CATCHING THE WILD YEAST
7 April 2005I received this e-mail yesterday.
"I made my own sourdough -- from scratch -- and boy, is it good!" my friend wrote.
Oh did that bring back memories!! Back to the "earth mother" days when our kids were little, we lived in Oakland, and Char, Pat and I would go roaming through the bulk food stores picking up things like "cracked wheat" and "rye flour" and "steel cut oats" and "potato flour" and "gluten flour" and "wheat germ" and things of that nature. We'd bring home plastic bags full of strange looking grains which we would then transfer to other containers. I can't remember if I froze mine or just kept them in air-tight containers, but I had the makings of any kind of bread you wanted at the drop of a hat.
I bought yeast in bulk since most of the breads I made were yeast breads. Once or twice a week, I would make up a huge batch of bread dough--no bread makers in those days. The bulk of the work was done with muscle.
Someone once told me that the most effective way to work up the gluten in bread, essential for proper rising, was to pick up the dough and slap it down on a breadboard with all your might.
I often wonder what I must have looked like, covered with flour, slinging a hunk of dough over my shoulder and then slapping it down on the breadboard. Jeff the dog, a very timid Sheltie, always jumped a foot, cowered, and slunk off into the next room.
I made great breads in those days. Loaves and twists and coffee can breads. One of the cookbooks that survived the big purge around here is "A World of Bread," its pages worn and stained with signs of years of ingredients spilled in, on, or around it. Some favorites were "Quick Loaf Bread, which could be modified in any number of ways; Sally Lunn, which was almost like eating cake; Parmesan bubble loaf, which was made by forming lots of balls of dough and dipping them in melted butter before putting them in a pan, so they would break apart easily; whole wheat spiced bread, flavored with orange juice and cumin. I tried liking Cornell Bread because it was supposed to be so good for you, but just could never get into the taste of soy flour.
We always had freshly baked bread in the house (which may help explain why I've always had a weight problem!)
I can't remember when I first got sourdough starter. (Char, do you?) I'm sure it was when we were at Tiny Tots nursery school. Many of the parents involved in Tiny Tots were earth mother types and into natural foods and would be likely to have sourdough starter that they could share.
I kept my sourdough going for years. You use part of the starter and then replace it with more flour and water or milk (I think traditionally the liquid is water, but I liked the thickness that came with milk). After replenishing the starter, you'd leave it in a warm place and overnight it would begin to bubble and grow and develop the characteristic sourdough smell.
We made lots of stuff out of that sourdough. Bread, of course, but also other things, including some of the best scones I've ever tasted.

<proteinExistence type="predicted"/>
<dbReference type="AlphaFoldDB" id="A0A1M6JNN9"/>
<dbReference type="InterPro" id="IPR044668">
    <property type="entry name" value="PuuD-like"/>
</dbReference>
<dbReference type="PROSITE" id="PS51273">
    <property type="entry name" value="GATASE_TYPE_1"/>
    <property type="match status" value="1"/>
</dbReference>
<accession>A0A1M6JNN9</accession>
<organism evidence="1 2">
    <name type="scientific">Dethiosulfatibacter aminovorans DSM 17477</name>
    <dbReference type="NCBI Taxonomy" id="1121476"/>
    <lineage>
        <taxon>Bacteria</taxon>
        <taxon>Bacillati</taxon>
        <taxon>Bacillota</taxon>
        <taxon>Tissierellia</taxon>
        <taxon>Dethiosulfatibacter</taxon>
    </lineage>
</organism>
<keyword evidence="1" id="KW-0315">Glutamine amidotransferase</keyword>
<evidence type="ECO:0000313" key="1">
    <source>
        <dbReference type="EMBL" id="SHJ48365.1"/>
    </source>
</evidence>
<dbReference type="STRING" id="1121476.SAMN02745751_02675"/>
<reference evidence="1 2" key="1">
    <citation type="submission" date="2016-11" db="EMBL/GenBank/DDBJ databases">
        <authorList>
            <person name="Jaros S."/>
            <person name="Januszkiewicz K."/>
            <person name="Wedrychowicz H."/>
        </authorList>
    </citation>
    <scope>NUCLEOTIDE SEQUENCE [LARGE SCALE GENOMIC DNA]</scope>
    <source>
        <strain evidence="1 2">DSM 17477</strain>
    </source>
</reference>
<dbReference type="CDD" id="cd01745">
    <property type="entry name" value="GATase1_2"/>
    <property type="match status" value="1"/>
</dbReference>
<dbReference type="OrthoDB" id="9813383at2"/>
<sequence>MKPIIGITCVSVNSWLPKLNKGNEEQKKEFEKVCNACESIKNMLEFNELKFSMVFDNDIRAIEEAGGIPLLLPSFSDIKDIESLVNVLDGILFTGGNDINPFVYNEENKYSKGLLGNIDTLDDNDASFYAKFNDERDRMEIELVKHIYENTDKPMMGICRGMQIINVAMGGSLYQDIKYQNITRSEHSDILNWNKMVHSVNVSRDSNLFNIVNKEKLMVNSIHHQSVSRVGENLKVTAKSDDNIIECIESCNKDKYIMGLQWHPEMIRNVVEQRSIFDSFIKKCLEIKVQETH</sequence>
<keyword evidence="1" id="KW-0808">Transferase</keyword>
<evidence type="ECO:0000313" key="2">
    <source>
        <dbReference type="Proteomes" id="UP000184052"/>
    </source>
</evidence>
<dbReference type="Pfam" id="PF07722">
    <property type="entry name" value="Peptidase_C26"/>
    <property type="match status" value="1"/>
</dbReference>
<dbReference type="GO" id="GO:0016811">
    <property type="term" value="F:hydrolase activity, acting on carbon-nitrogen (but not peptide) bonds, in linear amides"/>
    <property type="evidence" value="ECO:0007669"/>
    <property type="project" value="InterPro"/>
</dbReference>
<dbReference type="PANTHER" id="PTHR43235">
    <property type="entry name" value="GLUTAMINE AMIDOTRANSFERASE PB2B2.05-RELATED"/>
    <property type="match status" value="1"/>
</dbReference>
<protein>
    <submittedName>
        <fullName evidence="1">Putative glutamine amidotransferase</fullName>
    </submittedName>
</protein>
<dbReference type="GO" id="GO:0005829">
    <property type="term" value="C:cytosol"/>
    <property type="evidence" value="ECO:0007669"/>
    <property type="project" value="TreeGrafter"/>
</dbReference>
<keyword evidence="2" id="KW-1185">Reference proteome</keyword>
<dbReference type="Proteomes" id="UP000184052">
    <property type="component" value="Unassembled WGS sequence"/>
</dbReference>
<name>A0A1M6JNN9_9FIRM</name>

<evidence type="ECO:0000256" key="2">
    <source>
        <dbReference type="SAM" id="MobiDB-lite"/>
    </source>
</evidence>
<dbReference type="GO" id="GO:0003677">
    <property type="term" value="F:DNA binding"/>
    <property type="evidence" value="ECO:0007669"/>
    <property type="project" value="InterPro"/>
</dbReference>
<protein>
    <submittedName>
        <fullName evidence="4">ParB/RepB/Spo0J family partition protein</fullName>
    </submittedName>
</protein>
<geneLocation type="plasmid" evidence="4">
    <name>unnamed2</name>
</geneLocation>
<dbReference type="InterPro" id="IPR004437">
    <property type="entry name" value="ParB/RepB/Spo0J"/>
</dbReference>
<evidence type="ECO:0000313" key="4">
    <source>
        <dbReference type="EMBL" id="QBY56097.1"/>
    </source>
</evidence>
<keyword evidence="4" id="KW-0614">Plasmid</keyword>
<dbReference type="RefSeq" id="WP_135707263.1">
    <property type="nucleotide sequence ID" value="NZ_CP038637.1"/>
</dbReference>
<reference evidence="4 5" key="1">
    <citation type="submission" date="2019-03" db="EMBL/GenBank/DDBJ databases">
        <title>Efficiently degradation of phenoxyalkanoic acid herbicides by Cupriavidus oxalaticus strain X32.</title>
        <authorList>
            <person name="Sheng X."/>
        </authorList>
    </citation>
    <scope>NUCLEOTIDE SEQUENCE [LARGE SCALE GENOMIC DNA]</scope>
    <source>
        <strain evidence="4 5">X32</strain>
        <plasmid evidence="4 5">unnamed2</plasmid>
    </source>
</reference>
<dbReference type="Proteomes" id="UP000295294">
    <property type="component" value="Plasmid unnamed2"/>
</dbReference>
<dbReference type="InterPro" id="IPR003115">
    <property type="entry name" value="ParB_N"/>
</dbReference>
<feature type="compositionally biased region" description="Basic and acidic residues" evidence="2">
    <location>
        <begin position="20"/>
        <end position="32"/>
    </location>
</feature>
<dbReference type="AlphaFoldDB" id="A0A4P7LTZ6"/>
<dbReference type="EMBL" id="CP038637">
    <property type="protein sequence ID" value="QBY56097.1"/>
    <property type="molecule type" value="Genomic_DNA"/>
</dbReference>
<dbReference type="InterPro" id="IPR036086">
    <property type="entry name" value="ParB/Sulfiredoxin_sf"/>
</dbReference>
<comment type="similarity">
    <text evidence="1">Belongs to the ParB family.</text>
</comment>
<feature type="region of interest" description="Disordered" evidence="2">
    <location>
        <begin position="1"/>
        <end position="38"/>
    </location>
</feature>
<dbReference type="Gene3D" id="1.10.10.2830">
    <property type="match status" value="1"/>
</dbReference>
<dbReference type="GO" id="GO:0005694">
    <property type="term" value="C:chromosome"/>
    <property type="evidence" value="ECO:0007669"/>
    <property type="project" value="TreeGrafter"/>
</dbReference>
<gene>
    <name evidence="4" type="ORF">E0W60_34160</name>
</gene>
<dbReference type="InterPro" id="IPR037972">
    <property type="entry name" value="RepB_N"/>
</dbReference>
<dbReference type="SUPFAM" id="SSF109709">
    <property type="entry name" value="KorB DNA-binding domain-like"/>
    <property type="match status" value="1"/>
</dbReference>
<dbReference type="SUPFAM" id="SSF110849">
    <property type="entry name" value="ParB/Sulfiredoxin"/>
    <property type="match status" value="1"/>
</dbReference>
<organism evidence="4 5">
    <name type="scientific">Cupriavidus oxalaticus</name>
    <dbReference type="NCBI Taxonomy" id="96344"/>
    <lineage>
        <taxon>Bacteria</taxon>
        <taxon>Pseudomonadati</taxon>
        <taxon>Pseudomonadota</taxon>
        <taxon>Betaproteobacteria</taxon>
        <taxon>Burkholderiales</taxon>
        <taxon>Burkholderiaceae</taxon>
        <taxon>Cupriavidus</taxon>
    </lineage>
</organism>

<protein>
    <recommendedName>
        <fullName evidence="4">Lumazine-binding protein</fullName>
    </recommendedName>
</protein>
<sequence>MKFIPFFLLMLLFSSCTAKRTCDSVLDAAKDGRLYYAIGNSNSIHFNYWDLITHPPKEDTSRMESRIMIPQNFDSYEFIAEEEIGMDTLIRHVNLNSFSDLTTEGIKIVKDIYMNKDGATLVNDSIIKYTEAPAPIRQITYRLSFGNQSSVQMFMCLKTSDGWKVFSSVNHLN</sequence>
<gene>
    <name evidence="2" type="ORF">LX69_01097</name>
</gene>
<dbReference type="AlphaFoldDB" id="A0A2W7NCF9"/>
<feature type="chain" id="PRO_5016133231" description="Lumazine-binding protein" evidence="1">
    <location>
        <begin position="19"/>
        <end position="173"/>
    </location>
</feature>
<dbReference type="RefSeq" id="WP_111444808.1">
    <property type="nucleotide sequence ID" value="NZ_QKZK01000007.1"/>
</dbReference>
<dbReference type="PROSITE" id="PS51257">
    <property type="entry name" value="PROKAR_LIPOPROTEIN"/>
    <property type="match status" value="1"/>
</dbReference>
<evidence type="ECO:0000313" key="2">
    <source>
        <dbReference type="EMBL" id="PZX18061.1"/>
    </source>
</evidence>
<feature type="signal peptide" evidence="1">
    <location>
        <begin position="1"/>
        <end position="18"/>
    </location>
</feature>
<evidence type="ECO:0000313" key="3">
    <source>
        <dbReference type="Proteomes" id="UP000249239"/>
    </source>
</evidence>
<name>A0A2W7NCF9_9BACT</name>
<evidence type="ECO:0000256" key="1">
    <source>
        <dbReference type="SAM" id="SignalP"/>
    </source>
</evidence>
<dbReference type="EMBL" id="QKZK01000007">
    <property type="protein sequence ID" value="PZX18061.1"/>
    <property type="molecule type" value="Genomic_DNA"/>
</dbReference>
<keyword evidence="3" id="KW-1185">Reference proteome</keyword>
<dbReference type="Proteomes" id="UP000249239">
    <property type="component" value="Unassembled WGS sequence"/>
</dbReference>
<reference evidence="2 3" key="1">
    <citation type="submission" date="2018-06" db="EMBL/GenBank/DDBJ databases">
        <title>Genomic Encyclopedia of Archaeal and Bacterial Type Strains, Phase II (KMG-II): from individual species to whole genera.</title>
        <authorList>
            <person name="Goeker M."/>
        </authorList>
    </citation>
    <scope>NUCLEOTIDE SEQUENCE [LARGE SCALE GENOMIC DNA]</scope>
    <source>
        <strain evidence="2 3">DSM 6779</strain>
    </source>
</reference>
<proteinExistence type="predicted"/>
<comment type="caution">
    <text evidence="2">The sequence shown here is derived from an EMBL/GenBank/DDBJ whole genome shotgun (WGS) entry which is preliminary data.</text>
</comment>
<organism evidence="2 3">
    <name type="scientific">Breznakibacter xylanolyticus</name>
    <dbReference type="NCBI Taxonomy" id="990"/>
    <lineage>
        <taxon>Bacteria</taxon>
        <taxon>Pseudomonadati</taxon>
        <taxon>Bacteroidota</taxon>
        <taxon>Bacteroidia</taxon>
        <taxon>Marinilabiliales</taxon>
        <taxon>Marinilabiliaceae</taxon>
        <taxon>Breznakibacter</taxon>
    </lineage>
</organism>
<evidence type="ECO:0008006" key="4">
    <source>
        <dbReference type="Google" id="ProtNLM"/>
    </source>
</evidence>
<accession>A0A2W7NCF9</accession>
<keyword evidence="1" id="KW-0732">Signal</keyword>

And there were sourdough pancakes. There's nothing quite like sourdough pancakes. When we'd go on camping trips, Char would be assigned to bring the sourdough starter so we could make huckleberry pancakes with the berries we would pick off the trees around Mendocino county.
She was so dedicated, she would take her starter to bed with her, to keep it at the proper temperature for causing the bubbles to reach their maximum and use it in the morning for pancakes.
Some of the very best pancakes I've ever eaten were consumed under the pine trees with starter that Char kept warm in her sleeping bag overnight. They were filled with juicy freshly picked huckleberries, and we ate them along with gin fizzes that Richard made by hooking his blender up to the generator of his car. (We knew how to camp in class, we did. Who cared if we didn't have a bathroom on the place?)
I kept my sourdough starter going for years. Decades, even. I made bread less and less often but I would still, from time to time, remove some of the old starter, refresh what was left over, and set it to bubbling again.
When the starter was left for a long time without being replenished, it formed a kind of brown crust across the surface, with a strong yeast smell.
In the 1980s we began hosting foreign students and a lot of young men and women from around the world paraded through our house.
Marie came from Mexico--she's one of my proudest success stories. She graduated from Davis High and then went on to get her degree at Sacramento State College and how is married and owns three restaurants in Sacramento.
Marie didn't have a lot of money when she arrived and she was keenly aware (moreso than most) that we weren't charging her to stay here. She was alwyas asking "do you need any help?" and trying to do whatever she could to help out around the house.
One day I came home from work and Marie's proud face greeted me. She had cleaned out my refrigerator. "There was something really bad in the back of the refrigerator," she told me, handing me a sparkling clean bowl.
My sourdough starter.
I had managed to keep it going for 20 years and in her desire to be helpful, Marie had tossed it out. It was like a death in the family, but I didn't tell her that.
In the long run, I suppose she did me a favor. Keeping sourdough starter alive takes a real commitment and, quite frankly, I was getting tired of it. But like all the photos that I have collected and don't know what to do with, it had a "history" and I couldn't just throw it away. Marie had nicely taken care of that problem for me.
But when I get e-mail from someone telling me they've made their own sourdough starter, and how good the bread was, I start to get those yeasty yearnings again.
PHOTO OF THE DAY